Before Lourie, O’Malley, and Wallach. Appeal from the United States District Court for the Northern District of Texas
Summary: When a case is dismissed with prejudice for lack of standing, the defendant is the prevailing party for purposes of fee-shifting under 35 U.S.C. § 285.
Mr. Raniere sued Microsoft and AT&T for patent infringement. Raniere asserted he was the sole owner of the patents-in-suit. But years earlier, Raniere and his co-inventors had assigned all rights in the patents to an entity that was dissolved before Raniere sued. Defendants moved to dismiss for lack of standing. Despite the district court providing Raniere multiple opportunities to establish his ownership interest, he failed. The district court found Rainere was “wholly incredible and untruthful,” that he demonstrated “a clear history of delay and contumacious conduct,” and was unlikely to be able to cure the standing defect. The district court dismissed the suit with prejudice and awarded Microsoft and AT&T over $440,000 in fees under 35 U.S.C. § 285.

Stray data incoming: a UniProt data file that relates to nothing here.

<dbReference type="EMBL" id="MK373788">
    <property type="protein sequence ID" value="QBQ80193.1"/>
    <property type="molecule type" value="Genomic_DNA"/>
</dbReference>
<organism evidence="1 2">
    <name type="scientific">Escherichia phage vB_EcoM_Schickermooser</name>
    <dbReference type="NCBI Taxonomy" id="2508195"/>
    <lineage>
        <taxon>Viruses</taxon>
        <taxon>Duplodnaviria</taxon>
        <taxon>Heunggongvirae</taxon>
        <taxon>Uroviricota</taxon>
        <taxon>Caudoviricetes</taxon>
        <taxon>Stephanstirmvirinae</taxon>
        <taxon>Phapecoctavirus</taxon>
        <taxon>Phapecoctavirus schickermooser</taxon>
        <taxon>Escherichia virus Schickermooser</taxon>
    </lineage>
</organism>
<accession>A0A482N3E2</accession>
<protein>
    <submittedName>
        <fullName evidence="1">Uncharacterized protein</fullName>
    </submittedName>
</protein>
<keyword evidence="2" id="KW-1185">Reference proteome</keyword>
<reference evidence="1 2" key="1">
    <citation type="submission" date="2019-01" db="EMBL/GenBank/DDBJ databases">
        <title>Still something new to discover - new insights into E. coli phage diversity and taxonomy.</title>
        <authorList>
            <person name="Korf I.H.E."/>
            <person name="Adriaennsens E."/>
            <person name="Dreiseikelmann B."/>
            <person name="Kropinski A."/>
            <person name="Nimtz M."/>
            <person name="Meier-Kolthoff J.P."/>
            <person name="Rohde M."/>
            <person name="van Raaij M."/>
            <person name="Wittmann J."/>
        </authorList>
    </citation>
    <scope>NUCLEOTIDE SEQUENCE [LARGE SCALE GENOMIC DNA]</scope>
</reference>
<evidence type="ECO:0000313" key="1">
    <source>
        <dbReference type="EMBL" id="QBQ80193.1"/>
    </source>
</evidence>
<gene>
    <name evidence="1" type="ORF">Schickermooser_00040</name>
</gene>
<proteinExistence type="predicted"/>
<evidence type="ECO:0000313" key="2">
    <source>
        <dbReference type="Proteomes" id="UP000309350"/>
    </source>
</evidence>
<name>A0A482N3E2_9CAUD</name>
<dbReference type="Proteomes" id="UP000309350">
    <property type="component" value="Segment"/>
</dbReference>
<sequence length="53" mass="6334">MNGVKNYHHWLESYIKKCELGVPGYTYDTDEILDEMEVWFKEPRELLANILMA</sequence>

On appeal, Raniere argued that Microsoft and AT&T were not prevailing parties and the district court abused its discretion finding the case exceptional. The Federal Circuit held that that Microsoft and AT&T were prevailing parties. Microsoft and AT&T “won” because the dismissal “prevented Raniere from achieving a material alteration in the relationship between them,” and the dismissal “was tantamount to a decision on the merits.” The Federal Circuit also determined the district court did not abuse its discretion in finding the case exceptional and awarding defendants the majority of the requested fees.